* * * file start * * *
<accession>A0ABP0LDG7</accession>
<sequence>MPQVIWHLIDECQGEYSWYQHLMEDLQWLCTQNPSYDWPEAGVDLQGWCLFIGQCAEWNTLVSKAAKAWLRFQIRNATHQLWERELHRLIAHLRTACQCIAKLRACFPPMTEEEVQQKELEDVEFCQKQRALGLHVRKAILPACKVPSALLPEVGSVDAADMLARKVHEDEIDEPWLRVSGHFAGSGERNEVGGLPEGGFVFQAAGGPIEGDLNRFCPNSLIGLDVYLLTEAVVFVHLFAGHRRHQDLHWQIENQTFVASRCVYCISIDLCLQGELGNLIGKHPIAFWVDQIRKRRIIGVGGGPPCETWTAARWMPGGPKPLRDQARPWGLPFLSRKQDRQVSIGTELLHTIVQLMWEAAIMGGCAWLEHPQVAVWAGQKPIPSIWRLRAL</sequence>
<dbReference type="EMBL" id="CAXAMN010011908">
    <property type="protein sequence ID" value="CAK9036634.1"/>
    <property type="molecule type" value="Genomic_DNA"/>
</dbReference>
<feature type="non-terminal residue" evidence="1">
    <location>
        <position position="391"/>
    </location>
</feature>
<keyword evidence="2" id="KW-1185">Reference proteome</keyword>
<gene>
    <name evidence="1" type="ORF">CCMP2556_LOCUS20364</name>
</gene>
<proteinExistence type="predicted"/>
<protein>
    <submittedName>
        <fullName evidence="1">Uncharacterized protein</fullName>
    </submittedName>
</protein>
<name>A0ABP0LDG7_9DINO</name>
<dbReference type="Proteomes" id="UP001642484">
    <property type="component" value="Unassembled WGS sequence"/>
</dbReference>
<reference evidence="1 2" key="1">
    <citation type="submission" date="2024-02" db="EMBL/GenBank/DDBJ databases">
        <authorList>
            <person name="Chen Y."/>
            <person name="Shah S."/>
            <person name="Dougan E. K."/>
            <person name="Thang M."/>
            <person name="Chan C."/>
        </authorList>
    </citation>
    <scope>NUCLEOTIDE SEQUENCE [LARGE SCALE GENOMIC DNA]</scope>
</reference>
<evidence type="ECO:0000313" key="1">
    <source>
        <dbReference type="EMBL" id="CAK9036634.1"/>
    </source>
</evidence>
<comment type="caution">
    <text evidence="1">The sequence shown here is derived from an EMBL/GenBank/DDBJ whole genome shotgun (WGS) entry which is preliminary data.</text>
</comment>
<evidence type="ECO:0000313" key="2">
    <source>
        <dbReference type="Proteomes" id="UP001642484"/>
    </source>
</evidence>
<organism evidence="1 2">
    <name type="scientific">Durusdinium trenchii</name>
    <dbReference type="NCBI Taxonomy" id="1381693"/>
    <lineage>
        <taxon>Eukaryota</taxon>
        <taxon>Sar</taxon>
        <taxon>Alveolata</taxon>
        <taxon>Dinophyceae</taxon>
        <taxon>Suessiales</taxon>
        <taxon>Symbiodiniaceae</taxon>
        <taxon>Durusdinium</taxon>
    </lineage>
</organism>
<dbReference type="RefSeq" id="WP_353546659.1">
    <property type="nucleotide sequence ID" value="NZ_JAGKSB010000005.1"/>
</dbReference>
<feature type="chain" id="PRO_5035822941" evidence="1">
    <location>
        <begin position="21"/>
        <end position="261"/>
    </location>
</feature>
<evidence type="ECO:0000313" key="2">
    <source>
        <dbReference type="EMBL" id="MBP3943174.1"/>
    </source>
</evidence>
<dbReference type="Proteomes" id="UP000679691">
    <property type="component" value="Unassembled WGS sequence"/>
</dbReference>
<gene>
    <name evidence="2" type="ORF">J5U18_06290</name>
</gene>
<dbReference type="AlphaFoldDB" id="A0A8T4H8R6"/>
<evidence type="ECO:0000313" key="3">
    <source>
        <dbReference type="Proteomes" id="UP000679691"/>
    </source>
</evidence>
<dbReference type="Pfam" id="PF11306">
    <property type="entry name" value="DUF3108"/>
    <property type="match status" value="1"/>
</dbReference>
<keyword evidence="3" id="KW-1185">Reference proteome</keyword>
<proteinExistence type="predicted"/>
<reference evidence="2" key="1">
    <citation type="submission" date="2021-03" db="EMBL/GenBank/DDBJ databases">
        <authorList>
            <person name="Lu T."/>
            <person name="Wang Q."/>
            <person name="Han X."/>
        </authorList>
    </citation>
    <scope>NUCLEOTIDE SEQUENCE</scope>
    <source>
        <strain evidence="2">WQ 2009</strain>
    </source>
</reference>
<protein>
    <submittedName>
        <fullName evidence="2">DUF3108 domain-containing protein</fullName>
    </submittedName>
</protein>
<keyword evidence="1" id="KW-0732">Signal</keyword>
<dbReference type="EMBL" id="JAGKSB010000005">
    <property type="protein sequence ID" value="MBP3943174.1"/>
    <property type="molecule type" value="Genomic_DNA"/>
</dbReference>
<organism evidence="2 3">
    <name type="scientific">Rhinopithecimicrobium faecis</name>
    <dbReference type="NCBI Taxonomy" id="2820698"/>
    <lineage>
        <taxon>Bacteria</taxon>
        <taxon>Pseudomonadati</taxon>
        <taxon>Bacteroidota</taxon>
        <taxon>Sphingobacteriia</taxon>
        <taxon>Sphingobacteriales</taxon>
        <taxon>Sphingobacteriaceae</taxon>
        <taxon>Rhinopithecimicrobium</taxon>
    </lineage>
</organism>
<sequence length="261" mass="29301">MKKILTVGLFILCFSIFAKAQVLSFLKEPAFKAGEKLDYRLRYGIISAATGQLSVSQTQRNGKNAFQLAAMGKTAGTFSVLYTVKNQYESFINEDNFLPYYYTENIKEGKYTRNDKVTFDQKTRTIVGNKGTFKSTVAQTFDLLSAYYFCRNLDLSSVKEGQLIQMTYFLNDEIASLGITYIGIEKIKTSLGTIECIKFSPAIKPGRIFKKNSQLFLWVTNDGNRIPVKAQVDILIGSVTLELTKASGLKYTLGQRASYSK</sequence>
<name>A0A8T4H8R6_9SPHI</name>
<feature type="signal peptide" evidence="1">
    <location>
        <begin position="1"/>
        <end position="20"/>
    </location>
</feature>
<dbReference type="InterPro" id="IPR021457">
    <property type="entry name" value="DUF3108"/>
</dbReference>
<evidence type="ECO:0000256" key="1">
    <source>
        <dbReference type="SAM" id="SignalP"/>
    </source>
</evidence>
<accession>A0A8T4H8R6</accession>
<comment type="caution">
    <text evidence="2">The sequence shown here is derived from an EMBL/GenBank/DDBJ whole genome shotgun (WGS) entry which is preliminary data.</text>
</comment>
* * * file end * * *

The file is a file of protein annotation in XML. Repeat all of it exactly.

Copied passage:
<accession>A0ABP0LDG7</accession>
<sequence>MPQVIWHLIDECQGEYSWYQHLMEDLQWLCTQNPSYDWPEAGVDLQGWCLFIGQCAEWNTLVSKAAKAWLRFQIRNATHQLWERELHRLIAHLRTACQCIAKLRACFPPMTEEEVQQKELEDVEFCQKQRALGLHVRKAILPACKVPSALLPEVGSVDAADMLARKVHEDEIDEPWLRVSGHFAGSGERNEVGGLPEGGFVFQAAGGPIEGDLNRFCPNSLIGLDVYLLTEAVVFVHLFAGHRRHQDLHWQIENQTFVASRCVYCISIDLCLQGELGNLIGKHPIAFWVDQIRKRRIIGVGGGPPCETWTAARWMPGGPKPLRDQARPWGLPFLSRKQDRQVSIGTELLHTIVQLMWEAAIMGGCAWLEHPQVAVWAGQKPIPSIWRLRAL</sequence>
<dbReference type="EMBL" id="CAXAMN010011908">
    <property type="protein sequence ID" value="CAK9036634.1"/>
    <property type="molecule type" value="Genomic_DNA"/>
</dbReference>
<feature type="non-terminal residue" evidence="1">
    <location>
        <position position="391"/>
    </location>
</feature>
<keyword evidence="2" id="KW-1185">Reference proteome</keyword>
<gene>
    <name evidence="1" type="ORF">CCMP2556_LOCUS20364</name>
</gene>
<proteinExistence type="predicted"/>
<protein>
    <submittedName>
        <fullName evidence="1">Uncharacterized protein</fullName>
    </submittedName>
</protein>
<name>A0ABP0LDG7_9DINO</name>
<dbReference type="Proteomes" id="UP001642484">
    <property type="component" value="Unassembled WGS sequence"/>
</dbReference>
<reference evidence="1 2" key="1">
    <citation type="submission" date="2024-02" db="EMBL/GenBank/DDBJ databases">
        <authorList>
            <person name="Chen Y."/>
            <person name="Shah S."/>
            <person name="Dougan E. K."/>
            <person name="Thang M."/>
            <person name="Chan C."/>
        </authorList>
    </citation>
    <scope>NUCLEOTIDE SEQUENCE [LARGE SCALE GENOMIC DNA]</scope>
</reference>
<evidence type="ECO:0000313" key="1">
    <source>
        <dbReference type="EMBL" id="CAK9036634.1"/>
    </source>
</evidence>
<comment type="caution">
    <text evidence="1">The sequence shown here is derived from an EMBL/GenBank/DDBJ whole genome shotgun (WGS) entry which is preliminary data.</text>
</comment>
<evidence type="ECO:0000313" key="2">
    <source>
        <dbReference type="Proteomes" id="UP001642484"/>
    </source>
</evidence>
<organism evidence="1 2">
    <name type="scientific">Durusdinium trenchii</name>
    <dbReference type="NCBI Taxonomy" id="1381693"/>
    <lineage>
        <taxon>Eukaryota</taxon>
        <taxon>Sar</taxon>
        <taxon>Alveolata</taxon>
        <taxon>Dinophyceae</taxon>
        <taxon>Suessiales</taxon>
        <taxon>Symbiodiniaceae</taxon>
        <taxon>Durusdinium</taxon>
    </lineage>
</organism>
<dbReference type="RefSeq" id="WP_353546659.1">
    <property type="nucleotide sequence ID" value="NZ_JAGKSB010000005.1"/>
</dbReference>
<feature type="chain" id="PRO_5035822941" evidence="1">
    <location>
        <begin position="21"/>
        <end position="261"/>
    </location>
</feature>
<evidence type="ECO:0000313" key="2">
    <source>
        <dbReference type="EMBL" id="MBP3943174.1"/>
    </source>
</evidence>
<dbReference type="Proteomes" id="UP000679691">
    <property type="component" value="Unassembled WGS sequence"/>
</dbReference>
<gene>
    <name evidence="2" type="ORF">J5U18_06290</name>
</gene>
<dbReference type="AlphaFoldDB" id="A0A8T4H8R6"/>
<evidence type="ECO:0000313" key="3">
    <source>
        <dbReference type="Proteomes" id="UP000679691"/>
    </source>
</evidence>
<dbReference type="Pfam" id="PF11306">
    <property type="entry name" value="DUF3108"/>
    <property type="match status" value="1"/>
</dbReference>
<keyword evidence="3" id="KW-1185">Reference proteome</keyword>
<proteinExistence type="predicted"/>
<reference evidence="2" key="1">
    <citation type="submission" date="2021-03" db="EMBL/GenBank/DDBJ databases">
        <authorList>
            <person name="Lu T."/>
            <person name="Wang Q."/>
            <person name="Han X."/>
        </authorList>
    </citation>
    <scope>NUCLEOTIDE SEQUENCE</scope>
    <source>
        <strain evidence="2">WQ 2009</strain>
    </source>
</reference>
<protein>
    <submittedName>
        <fullName evidence="2">DUF3108 domain-containing protein</fullName>
    </submittedName>
</protein>
<keyword evidence="1" id="KW-0732">Signal</keyword>
<dbReference type="EMBL" id="JAGKSB010000005">
    <property type="protein sequence ID" value="MBP3943174.1"/>
    <property type="molecule type" value="Genomic_DNA"/>
</dbReference>
<organism evidence="2 3">
    <name type="scientific">Rhinopithecimicrobium faecis</name>
    <dbReference type="NCBI Taxonomy" id="2820698"/>
    <lineage>
        <taxon>Bacteria</taxon>
        <taxon>Pseudomonadati</taxon>
        <taxon>Bacteroidota</taxon>
        <taxon>Sphingobacteriia</taxon>
        <taxon>Sphingobacteriales</taxon>
        <taxon>Sphingobacteriaceae</taxon>
        <taxon>Rhinopithecimicrobium</taxon>
    </lineage>
</organism>
<sequence length="261" mass="29301">MKKILTVGLFILCFSIFAKAQVLSFLKEPAFKAGEKLDYRLRYGIISAATGQLSVSQTQRNGKNAFQLAAMGKTAGTFSVLYTVKNQYESFINEDNFLPYYYTENIKEGKYTRNDKVTFDQKTRTIVGNKGTFKSTVAQTFDLLSAYYFCRNLDLSSVKEGQLIQMTYFLNDEIASLGITYIGIEKIKTSLGTIECIKFSPAIKPGRIFKKNSQLFLWVTNDGNRIPVKAQVDILIGSVTLELTKASGLKYTLGQRASYSK</sequence>
<name>A0A8T4H8R6_9SPHI</name>
<feature type="signal peptide" evidence="1">
    <location>
        <begin position="1"/>
        <end position="20"/>
    </location>
</feature>
<dbReference type="InterPro" id="IPR021457">
    <property type="entry name" value="DUF3108"/>
</dbReference>
<evidence type="ECO:0000256" key="1">
    <source>
        <dbReference type="SAM" id="SignalP"/>
    </source>
</evidence>
<accession>A0A8T4H8R6</accession>
<comment type="caution">
    <text evidence="2">The sequence shown here is derived from an EMBL/GenBank/DDBJ whole genome shotgun (WGS) entry which is preliminary data.</text>
</comment>